NTSB: KOMO helicopter lost hydraulic 'boost' before deadly crash

After more than two-and-a-half years, the NTSB has issued its final conslusions.

SEATTLE -- The National Transportation Safety Board has issued its conclusions in the crash of a helicopter from the roof of the KOMO-TV building in Seattle more than two years ago.

The crash on March 18, 2014, crash resulted in the death of pilot Gary Pfitzner and photographer Bill Strothman. It also injured several people on the ground.

Read the full NTSB probable cause report

The NTSB says the results of its investigation are inconclusive. It did determine, based on video of the accident from security cameras, that the helicopter lost some of its hydraulic strength. But because of the ensuing fire and the lack of any flight recorder, the reason for the loss of hydraulic boost could not be determined.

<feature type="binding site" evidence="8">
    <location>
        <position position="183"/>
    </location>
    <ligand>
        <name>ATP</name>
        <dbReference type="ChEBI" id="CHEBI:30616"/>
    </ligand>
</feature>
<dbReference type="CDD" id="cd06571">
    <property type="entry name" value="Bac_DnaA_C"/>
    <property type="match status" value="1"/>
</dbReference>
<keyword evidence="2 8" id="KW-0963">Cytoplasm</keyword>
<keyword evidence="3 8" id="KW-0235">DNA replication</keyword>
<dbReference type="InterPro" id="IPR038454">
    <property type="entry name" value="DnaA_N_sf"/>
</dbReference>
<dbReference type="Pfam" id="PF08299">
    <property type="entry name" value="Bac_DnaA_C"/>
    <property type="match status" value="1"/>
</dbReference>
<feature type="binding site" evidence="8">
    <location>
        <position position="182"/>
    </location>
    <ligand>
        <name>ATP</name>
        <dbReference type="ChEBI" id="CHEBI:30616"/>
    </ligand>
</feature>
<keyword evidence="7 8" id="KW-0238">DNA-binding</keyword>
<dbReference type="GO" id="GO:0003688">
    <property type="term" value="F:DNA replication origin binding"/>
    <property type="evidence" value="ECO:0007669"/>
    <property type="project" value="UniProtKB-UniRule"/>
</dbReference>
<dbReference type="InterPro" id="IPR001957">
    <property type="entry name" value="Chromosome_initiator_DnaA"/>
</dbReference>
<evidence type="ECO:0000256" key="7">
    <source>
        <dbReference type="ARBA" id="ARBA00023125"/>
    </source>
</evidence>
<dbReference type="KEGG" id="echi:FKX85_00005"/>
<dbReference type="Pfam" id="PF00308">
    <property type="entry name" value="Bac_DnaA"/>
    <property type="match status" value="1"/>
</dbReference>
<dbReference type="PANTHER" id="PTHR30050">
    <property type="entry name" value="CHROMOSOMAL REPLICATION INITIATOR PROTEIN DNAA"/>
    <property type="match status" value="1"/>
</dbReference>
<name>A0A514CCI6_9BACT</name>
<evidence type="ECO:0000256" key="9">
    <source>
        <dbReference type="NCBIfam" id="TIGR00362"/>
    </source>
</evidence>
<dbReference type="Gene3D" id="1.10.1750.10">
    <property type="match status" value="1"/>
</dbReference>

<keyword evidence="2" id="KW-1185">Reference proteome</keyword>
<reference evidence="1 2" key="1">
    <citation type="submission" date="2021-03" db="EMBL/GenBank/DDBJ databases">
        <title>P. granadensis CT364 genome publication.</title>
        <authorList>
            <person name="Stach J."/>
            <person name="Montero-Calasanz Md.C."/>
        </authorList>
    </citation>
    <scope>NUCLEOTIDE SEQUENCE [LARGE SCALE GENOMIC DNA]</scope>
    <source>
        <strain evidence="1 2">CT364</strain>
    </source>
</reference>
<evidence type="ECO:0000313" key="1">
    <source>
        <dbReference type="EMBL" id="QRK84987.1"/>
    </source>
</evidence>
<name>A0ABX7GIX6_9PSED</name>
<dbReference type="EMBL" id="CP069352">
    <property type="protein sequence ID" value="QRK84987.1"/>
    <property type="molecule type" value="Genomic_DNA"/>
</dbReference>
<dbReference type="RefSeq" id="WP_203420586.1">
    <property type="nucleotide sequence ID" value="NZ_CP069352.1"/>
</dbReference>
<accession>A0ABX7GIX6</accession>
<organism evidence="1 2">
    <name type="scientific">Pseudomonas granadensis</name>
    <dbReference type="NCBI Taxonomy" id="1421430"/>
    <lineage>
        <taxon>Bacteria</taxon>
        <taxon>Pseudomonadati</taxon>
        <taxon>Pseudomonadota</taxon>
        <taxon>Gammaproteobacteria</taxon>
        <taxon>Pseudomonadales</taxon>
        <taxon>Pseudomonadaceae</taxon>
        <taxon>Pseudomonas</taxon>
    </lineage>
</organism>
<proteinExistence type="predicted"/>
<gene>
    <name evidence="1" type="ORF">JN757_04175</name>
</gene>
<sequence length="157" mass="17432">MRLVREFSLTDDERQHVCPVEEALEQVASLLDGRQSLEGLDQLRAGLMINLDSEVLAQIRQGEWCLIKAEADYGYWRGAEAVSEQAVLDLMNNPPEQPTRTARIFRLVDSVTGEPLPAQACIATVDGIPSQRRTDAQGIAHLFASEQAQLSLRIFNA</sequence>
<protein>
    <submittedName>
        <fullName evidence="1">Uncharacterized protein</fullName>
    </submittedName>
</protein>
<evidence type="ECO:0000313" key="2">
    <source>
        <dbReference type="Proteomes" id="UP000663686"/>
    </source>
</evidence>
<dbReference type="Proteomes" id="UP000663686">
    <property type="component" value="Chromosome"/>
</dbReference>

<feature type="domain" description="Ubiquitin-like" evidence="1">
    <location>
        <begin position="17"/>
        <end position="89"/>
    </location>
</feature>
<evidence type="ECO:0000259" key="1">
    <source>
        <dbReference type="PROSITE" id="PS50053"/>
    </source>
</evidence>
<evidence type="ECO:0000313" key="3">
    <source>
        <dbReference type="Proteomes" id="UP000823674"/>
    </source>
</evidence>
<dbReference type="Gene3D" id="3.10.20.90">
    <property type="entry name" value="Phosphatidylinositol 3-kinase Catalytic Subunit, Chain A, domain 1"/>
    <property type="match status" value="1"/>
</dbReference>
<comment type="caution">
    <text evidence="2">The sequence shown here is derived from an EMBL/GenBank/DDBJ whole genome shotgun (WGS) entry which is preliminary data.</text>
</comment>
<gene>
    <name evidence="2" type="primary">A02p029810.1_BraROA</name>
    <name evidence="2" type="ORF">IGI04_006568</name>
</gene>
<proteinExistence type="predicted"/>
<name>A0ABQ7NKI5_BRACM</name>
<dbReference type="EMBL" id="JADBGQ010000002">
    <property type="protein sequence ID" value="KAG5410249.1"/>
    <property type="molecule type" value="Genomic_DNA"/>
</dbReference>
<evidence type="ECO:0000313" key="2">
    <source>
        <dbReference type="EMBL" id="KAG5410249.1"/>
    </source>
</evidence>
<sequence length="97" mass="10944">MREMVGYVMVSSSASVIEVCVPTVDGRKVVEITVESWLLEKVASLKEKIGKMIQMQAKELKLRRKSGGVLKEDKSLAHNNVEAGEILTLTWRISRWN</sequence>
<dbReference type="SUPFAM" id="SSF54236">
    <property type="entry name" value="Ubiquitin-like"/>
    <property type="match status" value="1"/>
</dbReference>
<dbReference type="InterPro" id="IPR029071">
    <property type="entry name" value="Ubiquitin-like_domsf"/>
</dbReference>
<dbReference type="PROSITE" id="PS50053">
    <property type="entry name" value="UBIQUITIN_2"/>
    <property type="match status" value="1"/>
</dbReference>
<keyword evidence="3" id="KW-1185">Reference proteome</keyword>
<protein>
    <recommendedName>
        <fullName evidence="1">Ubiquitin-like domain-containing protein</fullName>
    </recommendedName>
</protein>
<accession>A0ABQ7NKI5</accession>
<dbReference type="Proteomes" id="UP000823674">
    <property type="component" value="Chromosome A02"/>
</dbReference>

The investigation was a particularly technical one which is why it took two-and-a-half years to complete. It involved testing in France -- where the helicopter was designed -- and running multiple scenarios.

Investigators concluded the helicopter spun to the left, consistent with loss of tail rotor control. It made a 360-degree rotation while climbing. It then pitched down and banked right consistent with loss of main rotor control.

The helicopter hit Broad Street, resulting in a large fire.

The helicopter was an American Eurocopter (now Airbus Helicopters) AS 350 B2. It was owned by Helicopters Inc., based in Cahokia, Ill. Helicopters Inc. provides services to TV stations across the country, including KING.

Copyright 2016 KING


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